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Thinking Twice About Anti-Depressant Drugs

by Bruce McDougall Brown, Ph.D.


In a recent Western Massachusetts newspaper article about depression and its various forms of treatment, I was concerned to see that various popular serotonin "re-uptake inhibitors" (Prozac, Paxil, Zoloft and Effexor) were being referred to as kinds of modern wonder drugs that have "little or no side effects." As this opinion seems to be rather widespread, I would like to offer a quite different view of what I perceive as a possible sad crippling of the spirit of this country. This is considering that an estimated twenty million people are now using anti-depressant drugs!

First of all, it is curiously under-publicized that a percentage of people taking the above-mentioned drugs do indeed experience unpleasant side effects. One survey of people using Prozac, for example, found that 21% of users experience nausea, 20% get headaches, about 15% have anxiety and insomnia and in the 8-12% range are people who experience drowsiness, diarrhea, dry mouth, appetite loss, tremors and sweating. Some experience reduced libido. Worse yet, there have been many hundreds of reports of suicide attempts by people using Prozac and, in general, well over 20,000 reports of adverse drug reactions relating to this drug. And the question has been raised recently as to whether or not brain levels of serotonin dip lower after termination of reuptake inhibitors than the levels were before the therapy began.

Anti-depressant drugs may be THE answer for people with Major Depression, and may be very valuable in helping folks get through depressive crises. But if relied on in a long term way to deal with chronic low-level depression, these drugs may simply be "buying off" psychic pain that is being generated by self-crippling life-attitudes and unhealthy life conditions and unresolved repressed emotions originating from the past. The psychic pain may be ameliorated enough by the drugs so that needed action for deep-seated change is not taken.

The situation is analogous to taking aspirin every day for an ongoing headache. The aspirin reduces the pain just enough so that the headache does not goad one into investigating the source of the pain and taking action (which might mean challenging an overbearing boss, acknowledging and working through some tense unresolved family issue, or going to a doctor for a brain scan).

I have found in my therapy practice that depression is often related to the suppression of "outlawed" emotions of grief, anger or fear. Emotions have a natural tendency to express; it therefore takes biological effort to hold them down. (E-motion means outward motion.) A person chronically suppressing strong feelings will often have chronically tense muscles in parts of the body that would be involved in physically expressing the withheld feeling. Examples of chronic tension are tightness in the upper back and neck, pinched face, knots in the solar plexus, and constricted diaphragm with related tight "bands" around the chest. The chest bands and tight diaphragm are particularly related to suppressed grief: these tensions inhibit the expression of sobbing, but unfortunately at the same time inhibit breathing. (Haven't we all seen a young child hold his or her breath in an effort to choke back crying?) The result is shallow breathing and reduced oxygen intake. The lowering of metabolism that comes from this oxygen reduction may be in important element in the genesis of depression.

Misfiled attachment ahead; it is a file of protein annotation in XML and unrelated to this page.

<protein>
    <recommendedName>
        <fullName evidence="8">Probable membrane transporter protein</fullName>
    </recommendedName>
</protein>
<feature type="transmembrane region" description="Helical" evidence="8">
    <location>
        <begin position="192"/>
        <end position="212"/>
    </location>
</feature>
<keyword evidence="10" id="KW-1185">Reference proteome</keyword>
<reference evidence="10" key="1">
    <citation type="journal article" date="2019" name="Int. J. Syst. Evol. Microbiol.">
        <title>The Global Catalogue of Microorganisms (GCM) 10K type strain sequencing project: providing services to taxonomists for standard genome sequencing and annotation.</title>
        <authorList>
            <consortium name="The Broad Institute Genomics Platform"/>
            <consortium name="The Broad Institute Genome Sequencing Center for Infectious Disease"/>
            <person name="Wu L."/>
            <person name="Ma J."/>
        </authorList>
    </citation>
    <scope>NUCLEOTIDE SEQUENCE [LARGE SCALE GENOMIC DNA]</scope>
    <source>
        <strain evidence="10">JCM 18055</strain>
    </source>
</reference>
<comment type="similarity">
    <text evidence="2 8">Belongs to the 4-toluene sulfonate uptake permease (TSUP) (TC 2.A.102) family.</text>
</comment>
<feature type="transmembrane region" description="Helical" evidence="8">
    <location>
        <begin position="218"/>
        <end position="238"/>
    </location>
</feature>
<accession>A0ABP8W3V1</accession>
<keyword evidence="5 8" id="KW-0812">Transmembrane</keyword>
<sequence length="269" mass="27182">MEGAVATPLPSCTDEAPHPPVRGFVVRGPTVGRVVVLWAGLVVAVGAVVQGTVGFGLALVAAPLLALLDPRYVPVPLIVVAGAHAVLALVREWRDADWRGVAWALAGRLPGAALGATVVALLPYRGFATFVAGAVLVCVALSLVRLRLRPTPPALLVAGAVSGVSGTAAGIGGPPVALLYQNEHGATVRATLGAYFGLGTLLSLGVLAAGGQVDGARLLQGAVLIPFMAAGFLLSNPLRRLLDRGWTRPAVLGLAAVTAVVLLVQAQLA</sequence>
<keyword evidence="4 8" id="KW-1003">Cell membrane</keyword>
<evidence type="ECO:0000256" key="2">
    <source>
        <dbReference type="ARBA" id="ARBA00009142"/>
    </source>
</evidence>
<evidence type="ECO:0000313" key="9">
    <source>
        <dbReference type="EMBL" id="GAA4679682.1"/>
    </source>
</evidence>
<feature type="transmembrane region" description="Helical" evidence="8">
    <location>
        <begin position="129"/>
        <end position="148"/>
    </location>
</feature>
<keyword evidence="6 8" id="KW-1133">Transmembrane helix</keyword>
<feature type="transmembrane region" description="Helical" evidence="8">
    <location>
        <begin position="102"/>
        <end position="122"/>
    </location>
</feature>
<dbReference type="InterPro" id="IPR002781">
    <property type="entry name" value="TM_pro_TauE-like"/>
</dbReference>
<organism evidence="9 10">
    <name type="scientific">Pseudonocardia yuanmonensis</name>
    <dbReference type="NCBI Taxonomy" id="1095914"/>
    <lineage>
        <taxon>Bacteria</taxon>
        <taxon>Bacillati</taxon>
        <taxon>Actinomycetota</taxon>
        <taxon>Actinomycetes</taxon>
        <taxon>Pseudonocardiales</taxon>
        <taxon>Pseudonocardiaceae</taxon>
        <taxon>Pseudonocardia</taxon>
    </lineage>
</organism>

My experience in working with people taking anti-depressive drugs is that often the drugs seem to have numbed people to the whole suppressive process I am talking about here. The drugs act as an anesthetic to psychic pain, but not a cure. This anesthetizing effect can dampen motivation or willingness to dig into dark corners of the psyche to cleanse and resolve old, emotionally charged issues. The anti-depressive drug therefore becomes an inhibitor to effective psychotherapy. Although not always the case, it sometimes becomes necessary to wean people slowly off of the drugs before meaningful depth therapy can "engage."

If used indiscriminately, drugs such as Prosac, Paxil, Zoloft and Effexor can become the "soma" of Brave New World. A society that is in need of deep-seated radical change can stagnate as tens of millions of citizens' brains are rendered tolerant of spiritually adverse conditions through over-use of doctor-prescribed drugs.

If you are chronically moderately depressed, you may need to examine every aspect of your life. What may be needed is CHANGE! The following are some questions you may need to look at:

To deeply look at these questions and take action for change is not easy; it could mean a revolution of consciousness and require courage and effort. When the effort if made, perhaps with the help of good psychotherapy, and action is taken, then your life and spirit will MOVE. The innate passion and power and meaning of your life can emerge and take flower. Does anyone honestly believe that something like this is more likely to happen on an extended (dependent) regime of anti-depressive drugs?


Dr. Bruce Brown is a Psychotherapist in Amherst, MA. For more information about his practice, see his listing in the directory by clicking here.


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Last modified: November 22, 1997

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